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  • Writer's pictureGeorgina Sturmer

Family estrangement: coping with conflict and crisis

We all know the phrase, 'you can choose your friends, but you can't choose your family'. Some of us are fortunate enough to have balanced, caring relationships with our relatives. But for others of us, our families are the scene - or cause - of a whole host of difficult and complex feelings. We often see this play out in fictional families on screen, or in the lives of celebrities. Last year, I commented here in Metro about the emotional toll of family estrangement. And more recently, I've commented here in The Independent about how we cope with a crisis within an estranged family.

If we are estranged from our family, what happens when we are faced with a family crisis? Family crises have the capacity to heal existing wounds or to exacerbate existing problems.  The extent of the impact will depend on the state of our relationships with each other, the nature of the crisis itself, and our own personal sense of security and self-esteem.  

The thing about family crises is that we don’t always handle them from what we might consider to be our ‘Adult’ state.  This isn’t about our age, it’s about behaving in a rational, confident way, and communicating what we need.  Family relationships have the capacity to pull our strings and trigger our ‘Inner Child’.  This can return us to painful emotions from the past, and trigger old reactions, like outbursts of anger, silence, fear or panic.  This can return us to our childhood grudges and feelings.  This is particularly likely if we are feeling vulnerable or struggling with our self-esteem.  

By contrast, a family crisis can sometimes offer us a way to lift ourselves out of old patterns of behaviour.  If we are able to stay in our ‘Adult’ state, and express our needs in a balanced and confident way, then we have the potential to rewrite scripts, to heal rifts and change how we view ourselves within our family.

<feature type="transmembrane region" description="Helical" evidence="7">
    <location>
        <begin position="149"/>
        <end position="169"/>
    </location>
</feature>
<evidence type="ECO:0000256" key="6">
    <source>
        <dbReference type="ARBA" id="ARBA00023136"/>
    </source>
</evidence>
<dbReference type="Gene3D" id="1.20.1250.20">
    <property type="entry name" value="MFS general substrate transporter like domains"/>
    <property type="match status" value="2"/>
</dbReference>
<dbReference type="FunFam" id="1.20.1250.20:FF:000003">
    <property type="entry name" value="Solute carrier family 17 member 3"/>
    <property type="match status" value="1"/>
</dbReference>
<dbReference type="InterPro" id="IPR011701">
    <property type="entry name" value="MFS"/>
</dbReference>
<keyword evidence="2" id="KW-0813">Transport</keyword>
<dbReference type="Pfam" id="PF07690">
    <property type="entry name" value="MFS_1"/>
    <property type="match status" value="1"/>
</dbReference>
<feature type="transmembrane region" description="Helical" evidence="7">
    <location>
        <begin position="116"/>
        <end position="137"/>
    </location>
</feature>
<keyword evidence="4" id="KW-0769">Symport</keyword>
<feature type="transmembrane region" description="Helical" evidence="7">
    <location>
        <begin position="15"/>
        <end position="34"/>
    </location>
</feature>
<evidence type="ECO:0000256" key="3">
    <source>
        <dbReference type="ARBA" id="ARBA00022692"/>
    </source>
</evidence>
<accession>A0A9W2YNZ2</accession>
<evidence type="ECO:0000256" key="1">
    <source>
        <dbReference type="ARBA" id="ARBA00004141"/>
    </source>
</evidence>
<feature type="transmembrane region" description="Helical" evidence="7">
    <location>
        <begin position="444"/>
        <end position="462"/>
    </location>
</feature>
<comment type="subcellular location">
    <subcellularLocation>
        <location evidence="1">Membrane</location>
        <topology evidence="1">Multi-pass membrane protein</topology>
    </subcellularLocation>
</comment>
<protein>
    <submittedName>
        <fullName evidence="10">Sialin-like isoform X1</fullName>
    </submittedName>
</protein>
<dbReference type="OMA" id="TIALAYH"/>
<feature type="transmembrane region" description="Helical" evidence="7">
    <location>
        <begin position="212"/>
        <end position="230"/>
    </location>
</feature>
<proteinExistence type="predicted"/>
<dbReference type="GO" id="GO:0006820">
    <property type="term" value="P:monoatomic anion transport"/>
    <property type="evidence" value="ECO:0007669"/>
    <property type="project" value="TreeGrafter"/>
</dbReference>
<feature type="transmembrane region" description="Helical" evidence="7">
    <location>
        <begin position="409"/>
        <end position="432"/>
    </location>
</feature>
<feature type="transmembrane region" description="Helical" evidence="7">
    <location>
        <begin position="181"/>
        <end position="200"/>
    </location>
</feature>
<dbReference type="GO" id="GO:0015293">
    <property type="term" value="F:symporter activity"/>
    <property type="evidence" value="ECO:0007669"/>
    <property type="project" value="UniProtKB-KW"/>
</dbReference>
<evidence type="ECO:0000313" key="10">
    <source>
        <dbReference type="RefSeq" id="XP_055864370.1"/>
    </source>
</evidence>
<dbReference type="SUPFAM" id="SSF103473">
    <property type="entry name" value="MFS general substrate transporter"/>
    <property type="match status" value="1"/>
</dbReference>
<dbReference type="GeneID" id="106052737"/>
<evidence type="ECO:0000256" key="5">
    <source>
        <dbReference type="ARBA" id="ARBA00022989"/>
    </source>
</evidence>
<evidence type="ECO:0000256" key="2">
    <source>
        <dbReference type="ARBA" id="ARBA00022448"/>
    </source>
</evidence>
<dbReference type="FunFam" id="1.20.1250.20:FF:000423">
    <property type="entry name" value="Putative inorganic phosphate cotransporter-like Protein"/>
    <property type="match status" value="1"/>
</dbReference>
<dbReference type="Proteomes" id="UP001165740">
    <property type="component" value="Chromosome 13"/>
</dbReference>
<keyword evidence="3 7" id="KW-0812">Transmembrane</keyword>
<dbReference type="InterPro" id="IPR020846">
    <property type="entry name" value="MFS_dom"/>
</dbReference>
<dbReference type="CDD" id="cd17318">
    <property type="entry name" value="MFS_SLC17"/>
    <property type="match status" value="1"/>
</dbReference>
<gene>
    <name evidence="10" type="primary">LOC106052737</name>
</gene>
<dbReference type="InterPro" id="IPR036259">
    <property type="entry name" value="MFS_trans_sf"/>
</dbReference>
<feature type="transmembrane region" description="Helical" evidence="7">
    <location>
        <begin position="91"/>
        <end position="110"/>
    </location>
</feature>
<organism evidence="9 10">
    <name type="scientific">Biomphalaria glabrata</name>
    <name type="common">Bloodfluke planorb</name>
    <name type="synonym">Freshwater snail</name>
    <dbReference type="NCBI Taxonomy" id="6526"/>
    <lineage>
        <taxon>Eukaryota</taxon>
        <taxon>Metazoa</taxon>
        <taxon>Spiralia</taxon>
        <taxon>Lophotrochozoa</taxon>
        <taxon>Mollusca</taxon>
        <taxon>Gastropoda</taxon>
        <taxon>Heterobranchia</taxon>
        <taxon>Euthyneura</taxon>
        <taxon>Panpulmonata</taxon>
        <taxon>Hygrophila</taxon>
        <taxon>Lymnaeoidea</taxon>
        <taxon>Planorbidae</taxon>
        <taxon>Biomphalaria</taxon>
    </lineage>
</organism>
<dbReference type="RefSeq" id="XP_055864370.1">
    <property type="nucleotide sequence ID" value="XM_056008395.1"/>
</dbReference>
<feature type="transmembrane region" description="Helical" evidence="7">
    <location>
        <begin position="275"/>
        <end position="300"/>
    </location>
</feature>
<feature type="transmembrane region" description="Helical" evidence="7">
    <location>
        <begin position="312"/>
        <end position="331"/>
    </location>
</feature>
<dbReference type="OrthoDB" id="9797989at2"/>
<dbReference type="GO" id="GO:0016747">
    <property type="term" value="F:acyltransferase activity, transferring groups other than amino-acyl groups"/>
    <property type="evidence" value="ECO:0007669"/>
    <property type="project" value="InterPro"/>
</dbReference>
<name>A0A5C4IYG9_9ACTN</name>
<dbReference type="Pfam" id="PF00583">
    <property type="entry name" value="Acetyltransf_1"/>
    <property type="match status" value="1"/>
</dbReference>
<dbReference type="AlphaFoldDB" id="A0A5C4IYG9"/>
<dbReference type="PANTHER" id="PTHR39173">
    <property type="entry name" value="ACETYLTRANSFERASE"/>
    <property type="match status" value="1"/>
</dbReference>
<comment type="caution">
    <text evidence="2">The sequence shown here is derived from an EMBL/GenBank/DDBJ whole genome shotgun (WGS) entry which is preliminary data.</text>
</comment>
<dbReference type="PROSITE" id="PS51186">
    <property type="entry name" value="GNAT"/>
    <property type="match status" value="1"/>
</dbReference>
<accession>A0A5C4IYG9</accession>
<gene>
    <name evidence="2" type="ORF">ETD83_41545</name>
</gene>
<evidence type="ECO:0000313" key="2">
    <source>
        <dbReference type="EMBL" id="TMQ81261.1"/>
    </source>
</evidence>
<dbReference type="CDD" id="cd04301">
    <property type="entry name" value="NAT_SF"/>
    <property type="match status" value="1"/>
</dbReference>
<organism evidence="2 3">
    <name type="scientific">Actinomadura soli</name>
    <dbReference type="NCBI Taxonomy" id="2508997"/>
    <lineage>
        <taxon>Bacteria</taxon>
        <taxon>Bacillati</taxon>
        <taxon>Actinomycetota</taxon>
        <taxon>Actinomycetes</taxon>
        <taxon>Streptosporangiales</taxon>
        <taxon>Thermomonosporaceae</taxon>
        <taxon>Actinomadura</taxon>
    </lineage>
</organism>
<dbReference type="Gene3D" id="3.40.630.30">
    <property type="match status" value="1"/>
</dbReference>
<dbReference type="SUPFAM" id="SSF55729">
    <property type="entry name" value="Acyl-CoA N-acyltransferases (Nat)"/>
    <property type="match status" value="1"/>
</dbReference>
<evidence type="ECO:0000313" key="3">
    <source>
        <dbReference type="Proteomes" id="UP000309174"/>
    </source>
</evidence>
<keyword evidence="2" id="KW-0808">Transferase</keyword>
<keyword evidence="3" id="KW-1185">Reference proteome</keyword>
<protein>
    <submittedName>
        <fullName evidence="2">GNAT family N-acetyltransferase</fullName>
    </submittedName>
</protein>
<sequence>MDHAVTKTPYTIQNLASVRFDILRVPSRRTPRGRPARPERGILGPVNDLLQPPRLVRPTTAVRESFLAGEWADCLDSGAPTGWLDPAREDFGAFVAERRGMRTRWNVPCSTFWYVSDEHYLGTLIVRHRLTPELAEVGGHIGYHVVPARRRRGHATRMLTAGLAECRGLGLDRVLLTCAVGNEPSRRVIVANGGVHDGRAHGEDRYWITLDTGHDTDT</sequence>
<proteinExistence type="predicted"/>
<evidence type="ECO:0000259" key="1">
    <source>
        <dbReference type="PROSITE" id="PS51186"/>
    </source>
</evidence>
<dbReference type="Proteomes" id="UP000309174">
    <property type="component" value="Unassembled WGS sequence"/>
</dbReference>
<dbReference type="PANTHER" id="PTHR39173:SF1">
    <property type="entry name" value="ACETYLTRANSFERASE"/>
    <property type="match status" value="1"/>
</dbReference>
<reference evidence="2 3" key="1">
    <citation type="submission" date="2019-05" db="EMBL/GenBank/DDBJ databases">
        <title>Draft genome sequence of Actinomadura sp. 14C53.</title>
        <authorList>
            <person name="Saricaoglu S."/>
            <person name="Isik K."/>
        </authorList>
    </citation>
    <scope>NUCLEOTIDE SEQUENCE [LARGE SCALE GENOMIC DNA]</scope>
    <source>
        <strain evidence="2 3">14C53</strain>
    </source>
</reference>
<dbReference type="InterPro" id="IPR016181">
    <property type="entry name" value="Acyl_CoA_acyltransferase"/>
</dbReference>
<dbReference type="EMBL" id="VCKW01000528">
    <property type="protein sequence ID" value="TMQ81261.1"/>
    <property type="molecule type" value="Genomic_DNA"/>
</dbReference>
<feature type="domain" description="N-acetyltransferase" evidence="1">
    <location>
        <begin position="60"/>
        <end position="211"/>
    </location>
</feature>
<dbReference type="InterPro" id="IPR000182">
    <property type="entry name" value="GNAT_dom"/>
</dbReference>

Similarly, when siblings are estranged, family crises can offer two alternative paths.  It can reinforce our underlying feelings towards each other, our anger, jealousy, frustration or fear.  Or it can allow ourselves to gain perspective on the fragility of life, and encourage us to reconcile.  

This will often depend on the reasons for the initial family rupture.  

Family dynamics, and managing a crisis with our parents. When we manage a parental crisis, it often requires us to step into a new role.  To care for our parents, in a way that they may have cared for us.  This can feel soothing, to be able to ‘return the favour’.  But it can also trigger latent feelings of frustration or sadness, if we haven’t had a positive relationship with our own parents or siblings.  We might struggle to work as a team with our siblings, or we might argue over what’s expected of us.  Particularly if we have different resources available to us, or if we live in different locations.  

Caring for our own parents opens up a new set of fears and worries about life and ageing and fragility.  It requires us to face up to our own mortality, and that of our loved ones.  And this might not feel like a welcome set of feelings.  

If it feels hard to set your differences aside, my main piece of advice is this.  When you look back on your life, will you feel regret at the way that you behaved and the decisions that you made?  This gut feeling, more than anything, is often a useful guide as to how to cope with these situations.  

Keen to explore more? In counselling we can take a deeper look at your relationships and how you interact with other people. Click here to contact me, or click here to book a 30-minute introductory call.

Family estrangement: coping with conflict and crisis

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